Also present on the stage almost at all times, are the younger versions of both Claire and Schell. Most often they either sit on the luggage trolley watching their older selves, or circle each other, attraction, passion in every move. In one wonderful scene the older Claire and the younger Claire (Michelle Veintimilla) do a pas de deux. Graciela Daniele choreographed it. It’s both touching and thrilling to see that legend Rivera and Veintimilla dance and convey longing and even hope as they stand back to back, their arms entwine. When Veintimilla dances with John Riddle (the younger Schell) it’s romantic, confident and without inhibition.

When she tells the townsfolk what happened to her, she lists a litany of prosthetics because of accidents and mishaps that have befallen her. Operations; replacement parts, she just keeps on keeping on. She (or is it Chita Rivera) looks out to the audience and in a growly voice says. “I’m unkillable.” Brings the house down.

She reveals how each person in that town treated her badly when she was that pregnant teen. She had the baby and it died. She has a soft spot for Anton Schell even now. As played by Roger Rees, he is a bit stopped, reticent, seems beaten down, perhaps embarrassed. Life has not turned out as he hoped when he married Matilde. Even his own children are buying things they can’t afford. Schell is alone in the world really.

The townsfolk think Schell is a loser. He ran the store into the ground, they say. He’s an embarrassment because of what he did to Claire, they say. He’s a laughing stock. Schell’s fate is inevitable.

When the deed is done, Claire enters in a black dress and no black wig. This time her hair is grey and pulled back. Schell’s coffin is there. She will now take him to Capri. She fires the butler and the two eunuchs and pays them off.it

Comment. This is the last musical that John Kander (music) and Fred Ebb (Lyrics) wrote. They tried to get it produced for 15 years. It had a run at the Williamstown Festival with Chita Rivera playing Claire and it final came to Broadway. Unfortunately Fred Ebb was not able to see it as he died in 2004. You have to admire such tenacity and faith in a project. The Visit by Friedrich Dürrenmatt is just the kind of material for which Kander and Ebb are well suited. But truth to tell, I didn’t find the music/songs memorable. Perhaps if I heard it again……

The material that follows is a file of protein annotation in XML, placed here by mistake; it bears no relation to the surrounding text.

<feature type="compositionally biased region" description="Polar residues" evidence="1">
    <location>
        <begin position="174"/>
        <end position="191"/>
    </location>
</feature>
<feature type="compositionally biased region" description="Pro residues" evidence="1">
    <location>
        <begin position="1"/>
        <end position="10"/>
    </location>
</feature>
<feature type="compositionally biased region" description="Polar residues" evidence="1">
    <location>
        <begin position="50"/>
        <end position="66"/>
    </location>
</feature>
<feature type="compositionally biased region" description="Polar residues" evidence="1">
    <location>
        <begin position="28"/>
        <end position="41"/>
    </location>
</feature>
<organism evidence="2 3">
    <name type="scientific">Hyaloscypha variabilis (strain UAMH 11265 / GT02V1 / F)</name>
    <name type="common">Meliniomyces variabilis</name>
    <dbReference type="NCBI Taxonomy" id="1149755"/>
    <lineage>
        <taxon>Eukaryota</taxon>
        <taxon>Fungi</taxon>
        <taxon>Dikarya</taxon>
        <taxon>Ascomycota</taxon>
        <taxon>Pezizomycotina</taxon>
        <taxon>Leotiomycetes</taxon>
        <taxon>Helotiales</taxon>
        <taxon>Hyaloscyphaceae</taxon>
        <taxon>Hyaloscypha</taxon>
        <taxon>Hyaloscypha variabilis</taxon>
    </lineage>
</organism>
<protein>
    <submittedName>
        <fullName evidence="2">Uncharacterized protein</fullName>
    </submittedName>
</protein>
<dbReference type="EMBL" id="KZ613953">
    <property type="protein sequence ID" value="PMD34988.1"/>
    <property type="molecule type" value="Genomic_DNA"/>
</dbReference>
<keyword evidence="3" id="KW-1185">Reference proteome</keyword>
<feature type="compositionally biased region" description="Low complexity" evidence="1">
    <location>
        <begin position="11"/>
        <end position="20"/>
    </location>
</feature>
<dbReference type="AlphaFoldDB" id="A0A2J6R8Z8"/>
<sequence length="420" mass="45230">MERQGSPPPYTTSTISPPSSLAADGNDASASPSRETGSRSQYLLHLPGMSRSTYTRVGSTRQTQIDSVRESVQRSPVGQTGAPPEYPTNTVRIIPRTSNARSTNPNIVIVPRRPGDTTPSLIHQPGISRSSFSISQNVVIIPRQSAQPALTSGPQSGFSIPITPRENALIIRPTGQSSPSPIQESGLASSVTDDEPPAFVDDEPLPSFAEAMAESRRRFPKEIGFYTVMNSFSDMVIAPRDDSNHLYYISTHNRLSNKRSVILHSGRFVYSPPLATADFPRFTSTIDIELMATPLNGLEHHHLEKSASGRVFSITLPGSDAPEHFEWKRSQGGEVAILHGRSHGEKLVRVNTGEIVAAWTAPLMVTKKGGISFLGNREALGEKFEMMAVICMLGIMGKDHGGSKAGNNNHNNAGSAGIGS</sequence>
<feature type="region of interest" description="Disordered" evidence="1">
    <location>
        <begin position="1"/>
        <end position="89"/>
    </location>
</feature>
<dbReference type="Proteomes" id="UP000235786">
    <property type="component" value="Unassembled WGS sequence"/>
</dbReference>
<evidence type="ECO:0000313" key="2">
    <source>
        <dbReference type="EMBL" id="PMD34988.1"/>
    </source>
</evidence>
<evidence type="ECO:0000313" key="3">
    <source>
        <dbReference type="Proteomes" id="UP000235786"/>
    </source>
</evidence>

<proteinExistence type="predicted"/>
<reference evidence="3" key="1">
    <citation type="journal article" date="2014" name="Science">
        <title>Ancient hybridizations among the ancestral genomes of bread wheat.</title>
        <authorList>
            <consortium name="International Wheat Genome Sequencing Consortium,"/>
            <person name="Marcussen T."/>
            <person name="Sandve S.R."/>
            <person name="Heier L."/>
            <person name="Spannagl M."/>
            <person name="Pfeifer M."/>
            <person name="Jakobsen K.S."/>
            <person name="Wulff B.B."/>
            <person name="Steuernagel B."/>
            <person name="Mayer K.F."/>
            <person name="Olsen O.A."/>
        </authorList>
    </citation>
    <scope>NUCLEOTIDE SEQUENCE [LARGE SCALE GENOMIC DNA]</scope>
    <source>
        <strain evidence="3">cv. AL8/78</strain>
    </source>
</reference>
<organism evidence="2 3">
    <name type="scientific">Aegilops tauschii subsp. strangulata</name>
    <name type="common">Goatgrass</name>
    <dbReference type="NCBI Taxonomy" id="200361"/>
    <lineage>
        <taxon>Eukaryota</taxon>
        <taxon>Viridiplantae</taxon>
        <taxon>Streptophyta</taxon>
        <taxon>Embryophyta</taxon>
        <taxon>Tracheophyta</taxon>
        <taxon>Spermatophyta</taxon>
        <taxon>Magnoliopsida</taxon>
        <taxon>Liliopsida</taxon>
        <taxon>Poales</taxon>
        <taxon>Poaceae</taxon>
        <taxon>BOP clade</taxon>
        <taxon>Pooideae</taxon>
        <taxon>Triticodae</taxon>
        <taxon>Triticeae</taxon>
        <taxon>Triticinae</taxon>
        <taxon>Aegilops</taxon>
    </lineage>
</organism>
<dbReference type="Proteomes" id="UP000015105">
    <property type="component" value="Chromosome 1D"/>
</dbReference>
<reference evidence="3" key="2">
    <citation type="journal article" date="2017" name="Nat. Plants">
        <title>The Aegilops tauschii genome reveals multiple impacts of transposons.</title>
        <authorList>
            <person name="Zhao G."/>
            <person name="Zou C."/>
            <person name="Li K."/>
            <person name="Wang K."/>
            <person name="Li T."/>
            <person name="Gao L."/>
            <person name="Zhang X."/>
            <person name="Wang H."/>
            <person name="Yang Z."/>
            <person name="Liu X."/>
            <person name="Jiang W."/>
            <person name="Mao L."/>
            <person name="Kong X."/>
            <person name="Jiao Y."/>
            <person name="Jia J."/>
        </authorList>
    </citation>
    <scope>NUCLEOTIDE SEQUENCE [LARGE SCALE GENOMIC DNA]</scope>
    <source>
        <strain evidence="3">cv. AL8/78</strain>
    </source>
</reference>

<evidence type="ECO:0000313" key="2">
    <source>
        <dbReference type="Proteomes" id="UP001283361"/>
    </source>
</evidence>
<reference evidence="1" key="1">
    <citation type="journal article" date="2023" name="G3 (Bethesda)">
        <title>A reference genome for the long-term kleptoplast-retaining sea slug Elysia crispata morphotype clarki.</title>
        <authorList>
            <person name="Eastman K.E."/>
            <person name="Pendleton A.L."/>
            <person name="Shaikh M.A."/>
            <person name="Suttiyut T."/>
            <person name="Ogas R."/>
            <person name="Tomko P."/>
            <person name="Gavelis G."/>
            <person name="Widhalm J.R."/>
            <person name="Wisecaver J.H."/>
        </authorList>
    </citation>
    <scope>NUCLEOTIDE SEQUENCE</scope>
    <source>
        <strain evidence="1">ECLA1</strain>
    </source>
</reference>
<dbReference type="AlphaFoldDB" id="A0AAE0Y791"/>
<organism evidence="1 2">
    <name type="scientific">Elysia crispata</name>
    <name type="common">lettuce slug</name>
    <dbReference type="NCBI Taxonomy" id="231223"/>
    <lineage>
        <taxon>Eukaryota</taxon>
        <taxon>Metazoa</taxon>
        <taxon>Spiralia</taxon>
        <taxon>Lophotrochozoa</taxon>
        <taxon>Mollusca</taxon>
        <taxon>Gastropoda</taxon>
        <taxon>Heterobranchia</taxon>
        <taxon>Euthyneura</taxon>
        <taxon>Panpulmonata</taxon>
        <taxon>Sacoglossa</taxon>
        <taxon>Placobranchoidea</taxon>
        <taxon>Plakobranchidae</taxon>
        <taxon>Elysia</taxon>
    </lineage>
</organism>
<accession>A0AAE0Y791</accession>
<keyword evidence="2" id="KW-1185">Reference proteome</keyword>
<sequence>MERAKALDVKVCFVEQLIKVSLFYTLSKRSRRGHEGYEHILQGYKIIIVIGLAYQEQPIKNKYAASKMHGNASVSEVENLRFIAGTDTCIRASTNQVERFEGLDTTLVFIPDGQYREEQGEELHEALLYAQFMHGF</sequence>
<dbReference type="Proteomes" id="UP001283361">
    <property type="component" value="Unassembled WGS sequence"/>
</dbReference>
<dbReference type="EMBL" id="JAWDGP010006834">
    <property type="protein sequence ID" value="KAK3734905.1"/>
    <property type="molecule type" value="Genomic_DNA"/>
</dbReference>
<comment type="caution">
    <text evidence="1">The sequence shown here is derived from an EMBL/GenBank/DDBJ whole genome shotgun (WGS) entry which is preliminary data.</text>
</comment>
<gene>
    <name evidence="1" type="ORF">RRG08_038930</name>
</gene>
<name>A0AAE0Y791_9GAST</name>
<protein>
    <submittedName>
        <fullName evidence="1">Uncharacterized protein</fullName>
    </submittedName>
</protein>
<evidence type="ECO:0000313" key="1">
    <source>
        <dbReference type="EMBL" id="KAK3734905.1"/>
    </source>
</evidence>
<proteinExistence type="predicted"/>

For me the real disappointment is the book by Terrence McNally. He took the dramatic guts out of the story and completely lowered the stakes. In Friedrich Dürrenmatt’s play the town in which this takes place is called Güllen. It means manure. I’ve even seen it translated as ‘horse shit.” I think Mr. Dürrenmatt knew a thing or two about irony. In Terrence McNally’s version the town is Bracken. (‘a course, common fern’) Na, it just doesn’t have the same note of irony to it.

Dürrenmatt named him Anton Schill but to an English speaker like me, I think of a shill who is all enthusiastic to entice customers to come into a circus etc. Or at least I do. In the play Schill is considered the best person to sweet talk Claire into saving the town. He plays along. In the Terrence McNally version he’s called Schell. Eh…..

The biggest error for me is that McNally has made Schell a down and out loser. He is a bankrupt in business; a laughing stock; not too swift. That makes no sense. The whole town is bankrupt so how can anyone buy anything from his store? Blaming him for the failure of his store in that terrible economy makes no sense. And if you make him a loser at the top then his downfall in which the townsfolk do kill him for money is not that much of a fall.

In Dürrenmatt’s version Schill was the most beloved member of the town. He might have been the next mayor. Now they want to kill him. His fall in this case is profound, not so in the musical.

I love the play. I love how the lure of money makes perhaps decent people one minute become monsters ready to kill somebody for the lure of money the next minute. The greed of it. Love it. Loved seeing Chita Rivera own that stage. But the musical is a real disappointment.

Tom Kirdahy, Edgar Bronfman Jr. Tom Smedes, Hugh Hayes and about 26 other producers present:

Run: April 23-June 14, 2015.
Cast: 16; 11 men, 5 women
Running Time: 90 minutes.

Leave a Comment